A group of independent specialty outdoor retailers plan to launch a new retail omni channel that aims to match online consumer gear searches with local brick-and-mortar shops that can fulfill their order that same day.
The site, LocalGear.com, expects to launch in March 2014 and hopes to capitalize on a generation of e-commerce-savvy customers who don’t want to wait for online orders to ship, or simply want try something on before buying.
The goal, said Mike Massey, president of Local Gear and Massey’s Outfitters, is to help consumers find the gear they want and bring them into the store, allowing local specialty retailers the chance to do what they do best — provide great service to complete the sale.
There are plenty of other local product searches such as The Find or Google Local, but the difference with LocalGear, Massey said, is that “we’re going to be driven by service, not price.”
In the simplest of terms, here’s how it will work:
>> LocalGear will work with outdoor brands to upload their entire catalogs of product.
>> The site will then work with specialty retailers to match their inventory to the catalogs.
>> When consumers search for a product, they’ll get the official description from the catalog along with MSRP, and then instantly be able to see all the nearby shops that have the product in stock.
“The final sales price (anything below MSRP) will be between the customer and retailer,” Massey said. LocalGear will only display MSRP.
While Massey admits that many online shoppers shop solely by price and may scoff at having to communicate separately with store to see if there’s any discount, he thinks there are many others who value service and the ability to get the product they want right away.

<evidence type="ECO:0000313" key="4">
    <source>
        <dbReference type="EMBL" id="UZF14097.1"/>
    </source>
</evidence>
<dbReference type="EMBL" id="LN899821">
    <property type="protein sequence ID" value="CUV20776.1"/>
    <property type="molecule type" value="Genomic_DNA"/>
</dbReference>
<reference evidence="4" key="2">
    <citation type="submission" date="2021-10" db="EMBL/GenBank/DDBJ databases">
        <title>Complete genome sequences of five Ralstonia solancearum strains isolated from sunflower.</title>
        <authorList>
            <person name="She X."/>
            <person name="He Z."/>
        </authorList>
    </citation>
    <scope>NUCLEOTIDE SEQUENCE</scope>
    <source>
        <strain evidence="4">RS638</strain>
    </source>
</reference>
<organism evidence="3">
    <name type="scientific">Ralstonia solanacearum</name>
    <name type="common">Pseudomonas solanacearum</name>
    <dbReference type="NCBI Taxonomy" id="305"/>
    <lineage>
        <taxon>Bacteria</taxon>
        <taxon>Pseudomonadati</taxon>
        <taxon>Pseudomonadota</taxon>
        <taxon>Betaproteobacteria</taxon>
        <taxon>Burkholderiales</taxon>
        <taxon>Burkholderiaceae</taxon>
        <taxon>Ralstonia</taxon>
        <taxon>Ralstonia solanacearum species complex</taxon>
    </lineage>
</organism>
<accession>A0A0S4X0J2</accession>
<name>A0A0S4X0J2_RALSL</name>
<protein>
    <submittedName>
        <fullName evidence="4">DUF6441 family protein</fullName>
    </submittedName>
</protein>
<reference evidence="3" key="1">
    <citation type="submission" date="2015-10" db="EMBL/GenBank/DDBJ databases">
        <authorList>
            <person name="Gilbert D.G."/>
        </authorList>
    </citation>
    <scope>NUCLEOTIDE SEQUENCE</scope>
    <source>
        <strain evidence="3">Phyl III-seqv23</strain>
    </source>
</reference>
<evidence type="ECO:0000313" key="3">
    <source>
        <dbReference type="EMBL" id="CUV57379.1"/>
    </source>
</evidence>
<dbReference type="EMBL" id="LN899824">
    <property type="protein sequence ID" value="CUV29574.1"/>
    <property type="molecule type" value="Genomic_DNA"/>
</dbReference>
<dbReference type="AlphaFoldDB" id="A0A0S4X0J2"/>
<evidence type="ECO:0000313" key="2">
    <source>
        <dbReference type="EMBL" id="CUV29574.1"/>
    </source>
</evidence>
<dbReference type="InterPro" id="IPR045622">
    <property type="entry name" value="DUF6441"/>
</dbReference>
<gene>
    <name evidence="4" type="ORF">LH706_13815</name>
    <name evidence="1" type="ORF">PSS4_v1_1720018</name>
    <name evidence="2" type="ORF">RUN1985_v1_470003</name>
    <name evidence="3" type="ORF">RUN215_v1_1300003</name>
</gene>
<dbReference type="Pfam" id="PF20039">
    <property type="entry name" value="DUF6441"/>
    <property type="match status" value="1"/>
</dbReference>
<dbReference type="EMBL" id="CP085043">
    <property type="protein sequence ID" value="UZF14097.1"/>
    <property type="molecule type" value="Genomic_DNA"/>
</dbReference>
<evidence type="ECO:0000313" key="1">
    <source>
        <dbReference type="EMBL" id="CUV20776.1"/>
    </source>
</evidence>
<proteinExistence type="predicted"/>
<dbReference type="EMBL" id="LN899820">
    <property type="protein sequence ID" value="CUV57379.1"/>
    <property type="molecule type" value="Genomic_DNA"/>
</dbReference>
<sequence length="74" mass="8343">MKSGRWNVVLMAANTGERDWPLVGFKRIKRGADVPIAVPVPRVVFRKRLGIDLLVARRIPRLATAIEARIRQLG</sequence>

“Instead of driving to 12 stores, or waiting for your online order to ship and wondering whether it will fit, you can see a local store has it, go there, try it on and buy it,” Massey said.
LocalGear also aims to improve many “shop local” sections on vendor websites that frequently don’t provide updated inventory information or only have sparse information such as that the store carries the brand, but not necessarily the product.
LocalGear will be able to tell the customer that a store that carries the exact product they want, down to the size, color and model year.
Of course, to be successful, LocalGear will need brand and retailer participation to build a reliable inventory database that gets frequently updated. Retailers will have to pay $99 a month to join ($49 for each additional store) and vendors have a couple of options to join for $500 to $1,000 a month. If a vendor doesn’t want to participate, retailers will be allowed to upload the product information themselves.
Massey’s goal is to launch LocalGear in March with 50 retailers and 50 vendors.
Along with Louisiana-based Massey’s, Half Moon Outfitters in South Carolina and Georgia, and Travel Country in Florida are part of the initial group invested in the project. LocalGear plans to present an operational version of the site to industry players at Outdoor Retailer Winter Market 2014 in January.
Massey said the biggest attraction to LocalGear, beyond the outreach to consumers, will be the site’s ease of use.
“Retailers will just have to send us their UPCs (product barcodes) and we’ll match everything up,” Massey said. “They don’t need to worry about descriptions or photos. All that will be provided by the vendor, and it will all be consistent.” For vendors, anyone familiar working with Excel spreadsheets will find the site easy to work with, he said.
LocalGear will give ranking preferences to stores that update their inventory more often, letting consumers know where they’ll be more likely to find the product in stock.
Ultimately, Massey said LocalGear looks to level the playing field with some of the bigger players in online retail by taking advantage of the same technology, but preserving specialty retail service.
“We want to pull the industry together,” Massey said. “We can’t survive if Google and Amazon end up skimming 15 to 20 percent of our business. People don’t want the outdoor industry to turn into a massive Internet outlet mall.”